Last Friday (March 23) at midnight, I had the pleasure of seeing the movie “The Hunger Games.” I was blown away by the filmmaker’s attention to detail, the cast selection, and more than anything the movie’s faithfulness to the book. The only part of the movie-going experience that I did not enjoy was as I was leaving. I overheard a group of girls that were around 13 years old say to one another, “Are you team Peeta or team Gale?” It took all of my energy not to turn to them and say, “‘The Hunger Games’ is not ‘Twilight’!”
When “The Hunger Games” is made out to be a love story and nothing more, so much of the plot is taken away. Yes, the love triangle between Katniss, Peeta and Gale is part of the story, but only part of it. The main focus of the story is the games themselves – a blood-thirsty, fight- to-the-death, kill-or-be-killed sequence of events controlled by The Capitol. This film is action-packed, fast-moving and some may argue that it makes points about America’s media consumption.
“Twilight” is a love story. Feelings for the book and films aside that’s what it is. The focal point of all of the “Twilight” books/films is the ever-present relationship drama between Bella, Edward and Jacob. It makes sense that one would turn this film into romantic tale between three people, where viewers choose sides, because it in fact is.
I’m not saying that a guy can’t or shouldn’t see “Twilight,” but “Twilight’s” fan base is overwhelmingly female. That is because of the films focus on love and emotion. “Twilight” doesn’t have same amount of tension and thrill that “The Hunger Games” has. If people only recognize the two good-looking male leads in “The Hunger Games,” everyone will equate it to “Twilight.” In which case, there won’t be many male viewers in the audience.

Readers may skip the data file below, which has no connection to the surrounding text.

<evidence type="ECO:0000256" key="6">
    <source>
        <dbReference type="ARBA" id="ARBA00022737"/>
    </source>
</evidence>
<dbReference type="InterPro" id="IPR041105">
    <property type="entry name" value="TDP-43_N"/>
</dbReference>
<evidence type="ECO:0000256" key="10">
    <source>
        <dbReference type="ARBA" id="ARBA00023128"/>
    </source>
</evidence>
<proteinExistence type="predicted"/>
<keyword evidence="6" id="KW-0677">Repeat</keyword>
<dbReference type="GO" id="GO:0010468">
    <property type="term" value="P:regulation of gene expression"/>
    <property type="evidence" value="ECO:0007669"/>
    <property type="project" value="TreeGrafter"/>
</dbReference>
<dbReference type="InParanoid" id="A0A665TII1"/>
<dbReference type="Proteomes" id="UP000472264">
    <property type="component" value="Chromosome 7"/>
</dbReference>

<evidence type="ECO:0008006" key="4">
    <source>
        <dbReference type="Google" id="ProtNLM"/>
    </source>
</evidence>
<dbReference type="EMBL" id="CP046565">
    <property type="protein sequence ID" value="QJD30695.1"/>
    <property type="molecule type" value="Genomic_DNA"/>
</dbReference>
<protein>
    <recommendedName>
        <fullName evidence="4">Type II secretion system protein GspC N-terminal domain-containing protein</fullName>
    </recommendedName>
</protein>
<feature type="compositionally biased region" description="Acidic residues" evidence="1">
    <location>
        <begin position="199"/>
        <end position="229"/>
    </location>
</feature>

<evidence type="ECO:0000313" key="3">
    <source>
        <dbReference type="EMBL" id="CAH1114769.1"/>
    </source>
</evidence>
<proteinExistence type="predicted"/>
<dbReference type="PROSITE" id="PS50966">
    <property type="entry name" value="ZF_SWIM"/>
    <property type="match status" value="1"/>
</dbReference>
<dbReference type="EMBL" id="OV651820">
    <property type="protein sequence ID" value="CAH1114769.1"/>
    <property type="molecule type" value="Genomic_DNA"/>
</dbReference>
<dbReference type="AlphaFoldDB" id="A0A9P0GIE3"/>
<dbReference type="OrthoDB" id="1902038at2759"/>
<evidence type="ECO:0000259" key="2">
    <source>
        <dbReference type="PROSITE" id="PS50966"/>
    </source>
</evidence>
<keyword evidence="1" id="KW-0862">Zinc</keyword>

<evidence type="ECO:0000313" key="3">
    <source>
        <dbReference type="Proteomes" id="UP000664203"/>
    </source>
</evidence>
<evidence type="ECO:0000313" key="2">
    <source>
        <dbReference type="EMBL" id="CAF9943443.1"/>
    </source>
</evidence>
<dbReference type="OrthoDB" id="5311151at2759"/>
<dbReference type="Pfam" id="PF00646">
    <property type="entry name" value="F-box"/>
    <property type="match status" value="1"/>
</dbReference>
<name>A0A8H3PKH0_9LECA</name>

“The Hunger Games” appeals to many different demographics. It’s the story of a young girl who volunteers herself into a set of games to save her sister. In these games, she and 24 other children will fight to the death until only one remains. This movie is not a chick flick. It has action and mild violence for the guys, and suspense and obviously some romance for the girls. When it’s made out to be a sappy love story, not only will most guys run at the sound of its name, people will think it’s just a carbon copy of every other love story. Recognizing “The Hunger Games” only for its romance robs it of it’s uniqueness and limits the audience members it can appeal to.
I encourage everyone to go see “The Hunger Games,” but don’t belittle a great story by only focusing on the romantic aspects. Don’t take away the uniqueness of the plot by turning it into “which boy do you like better.” Let’s face it, no guy will want to see a touchy feely film about a dramatic love triangle, and if they do, they won’t admit it. Go see “The Hunger Games” for the action, the suspense, and the drama, not to support “team Peeta” or “team Gale.”